During this extended period of quarantine, I have relied more and more on sheer entertainment value. In terms of film, nothing fills the bill quite like the James Bond films—almost irrespective of the actor that plays 007. I have just seen The Living Daylights starring Timothy Dalton as the ace British spy. It doesn’t seem to matter that the plots are highly unlikely. In compensation, there are the Bond girls, in this film, Maryam d’Abo fills the role quite appetizingly.
Ever since my freshman year in college when Sean Connery, Ursula Andress, and Joseph Wiseman starred in Doctor No, I have loved the Bond films. Not only that, during my college terms, I managed to read most of the Ian Fleming novels written to date. And since I graduated, I read all the rest of them that followed.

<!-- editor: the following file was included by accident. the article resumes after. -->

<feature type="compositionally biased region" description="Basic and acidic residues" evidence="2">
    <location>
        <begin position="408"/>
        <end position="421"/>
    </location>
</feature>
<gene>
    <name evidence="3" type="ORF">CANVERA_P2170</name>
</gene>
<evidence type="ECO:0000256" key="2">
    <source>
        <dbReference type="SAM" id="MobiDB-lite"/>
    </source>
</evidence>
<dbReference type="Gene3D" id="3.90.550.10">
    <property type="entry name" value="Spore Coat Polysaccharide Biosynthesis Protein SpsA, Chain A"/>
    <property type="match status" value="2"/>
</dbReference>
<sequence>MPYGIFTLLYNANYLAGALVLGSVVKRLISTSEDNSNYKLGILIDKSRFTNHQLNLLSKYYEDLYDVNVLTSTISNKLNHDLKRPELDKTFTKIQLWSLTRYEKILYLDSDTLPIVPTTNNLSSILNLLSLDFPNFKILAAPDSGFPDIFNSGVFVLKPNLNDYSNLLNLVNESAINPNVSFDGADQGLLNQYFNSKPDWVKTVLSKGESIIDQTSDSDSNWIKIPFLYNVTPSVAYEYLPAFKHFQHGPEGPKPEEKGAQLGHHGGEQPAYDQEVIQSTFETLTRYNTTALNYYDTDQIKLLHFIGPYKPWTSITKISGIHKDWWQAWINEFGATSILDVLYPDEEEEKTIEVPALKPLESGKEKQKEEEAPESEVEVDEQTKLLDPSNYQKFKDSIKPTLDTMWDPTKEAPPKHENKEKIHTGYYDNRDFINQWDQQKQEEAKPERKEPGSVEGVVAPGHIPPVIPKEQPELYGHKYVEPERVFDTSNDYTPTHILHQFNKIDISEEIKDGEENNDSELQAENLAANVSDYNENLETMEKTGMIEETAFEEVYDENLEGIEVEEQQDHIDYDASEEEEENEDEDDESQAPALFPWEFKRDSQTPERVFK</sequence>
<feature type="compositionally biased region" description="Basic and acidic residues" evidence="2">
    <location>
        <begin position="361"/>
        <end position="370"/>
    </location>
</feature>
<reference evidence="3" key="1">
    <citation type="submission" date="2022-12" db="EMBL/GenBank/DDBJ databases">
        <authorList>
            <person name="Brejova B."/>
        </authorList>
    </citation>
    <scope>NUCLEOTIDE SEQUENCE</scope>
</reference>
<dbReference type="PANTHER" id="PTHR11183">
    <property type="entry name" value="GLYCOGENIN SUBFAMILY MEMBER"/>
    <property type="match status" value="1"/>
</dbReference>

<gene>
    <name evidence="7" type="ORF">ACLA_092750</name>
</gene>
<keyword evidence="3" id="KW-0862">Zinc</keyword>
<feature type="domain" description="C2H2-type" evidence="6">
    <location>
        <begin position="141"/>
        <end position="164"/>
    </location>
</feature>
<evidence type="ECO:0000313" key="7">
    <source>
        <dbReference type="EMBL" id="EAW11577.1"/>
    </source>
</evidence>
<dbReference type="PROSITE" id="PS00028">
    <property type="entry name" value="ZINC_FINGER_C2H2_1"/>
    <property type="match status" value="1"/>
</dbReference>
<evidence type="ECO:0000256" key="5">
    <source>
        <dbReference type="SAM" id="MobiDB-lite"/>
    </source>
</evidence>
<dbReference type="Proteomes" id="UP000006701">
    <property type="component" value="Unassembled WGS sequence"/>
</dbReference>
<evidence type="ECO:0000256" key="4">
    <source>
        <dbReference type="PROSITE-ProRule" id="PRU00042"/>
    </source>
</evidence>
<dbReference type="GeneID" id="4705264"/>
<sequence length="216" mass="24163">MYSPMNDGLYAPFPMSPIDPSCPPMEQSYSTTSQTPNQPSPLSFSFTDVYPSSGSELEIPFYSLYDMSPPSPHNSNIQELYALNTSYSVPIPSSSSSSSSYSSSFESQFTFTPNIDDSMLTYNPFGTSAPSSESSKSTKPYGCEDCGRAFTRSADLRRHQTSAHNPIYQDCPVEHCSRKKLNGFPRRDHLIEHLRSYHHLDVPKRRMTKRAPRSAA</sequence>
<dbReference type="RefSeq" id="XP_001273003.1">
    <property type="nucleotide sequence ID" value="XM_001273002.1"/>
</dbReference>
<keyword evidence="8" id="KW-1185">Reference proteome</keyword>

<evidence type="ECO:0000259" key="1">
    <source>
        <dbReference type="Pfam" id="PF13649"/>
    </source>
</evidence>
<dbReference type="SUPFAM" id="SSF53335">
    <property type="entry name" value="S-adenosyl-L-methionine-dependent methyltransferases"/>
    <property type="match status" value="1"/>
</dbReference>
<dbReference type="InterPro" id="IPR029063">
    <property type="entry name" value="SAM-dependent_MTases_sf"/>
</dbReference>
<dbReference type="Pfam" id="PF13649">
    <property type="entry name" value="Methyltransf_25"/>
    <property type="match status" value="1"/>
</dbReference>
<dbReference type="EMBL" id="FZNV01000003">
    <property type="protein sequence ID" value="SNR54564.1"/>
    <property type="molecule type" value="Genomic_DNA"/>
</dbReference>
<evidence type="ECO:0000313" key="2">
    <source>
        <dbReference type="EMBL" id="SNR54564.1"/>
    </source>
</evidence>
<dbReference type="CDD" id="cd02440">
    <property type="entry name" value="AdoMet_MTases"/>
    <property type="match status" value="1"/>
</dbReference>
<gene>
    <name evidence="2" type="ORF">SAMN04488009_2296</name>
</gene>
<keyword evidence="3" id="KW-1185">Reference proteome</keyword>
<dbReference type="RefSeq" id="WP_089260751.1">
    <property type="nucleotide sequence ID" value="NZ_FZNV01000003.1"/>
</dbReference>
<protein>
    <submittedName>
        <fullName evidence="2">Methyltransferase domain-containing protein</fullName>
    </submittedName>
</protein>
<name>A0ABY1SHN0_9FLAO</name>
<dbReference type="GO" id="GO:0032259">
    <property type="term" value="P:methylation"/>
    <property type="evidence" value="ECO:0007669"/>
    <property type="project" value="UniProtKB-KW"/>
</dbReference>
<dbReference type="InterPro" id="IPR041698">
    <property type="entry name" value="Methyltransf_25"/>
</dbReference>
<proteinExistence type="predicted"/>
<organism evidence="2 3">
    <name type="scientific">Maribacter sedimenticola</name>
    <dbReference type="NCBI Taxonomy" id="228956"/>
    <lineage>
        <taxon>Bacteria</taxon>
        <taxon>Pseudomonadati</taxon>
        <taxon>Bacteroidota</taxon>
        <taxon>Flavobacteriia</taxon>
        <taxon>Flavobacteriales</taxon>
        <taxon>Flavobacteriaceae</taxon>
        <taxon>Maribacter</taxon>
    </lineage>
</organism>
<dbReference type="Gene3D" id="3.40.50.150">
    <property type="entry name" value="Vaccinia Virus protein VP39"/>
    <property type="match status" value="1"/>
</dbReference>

I suspect that John LeCarré and Len Deighton wrote spy novels that were more true to life, but it really doesn’t matter. The continuing characters of M, Q, Felix Leiter, and Miss Moneypenny help provide continuity. The only James Bond film I did not like was 1967’s Casino Royale with Peter Sellers as 007, which I saw as a somewhat leaden spoof. Plus, it just doesn’t fit in with all the other Bonds, and it is in no way true to the Ian Fleming novel of the same name.
There are still about eight or nine Bond films I haven’t yet seen. It is my intention to remedy that oversight before the end of the year, if I can. In this year of ultimate unreality, the unreality of James Bond is curiously soothing.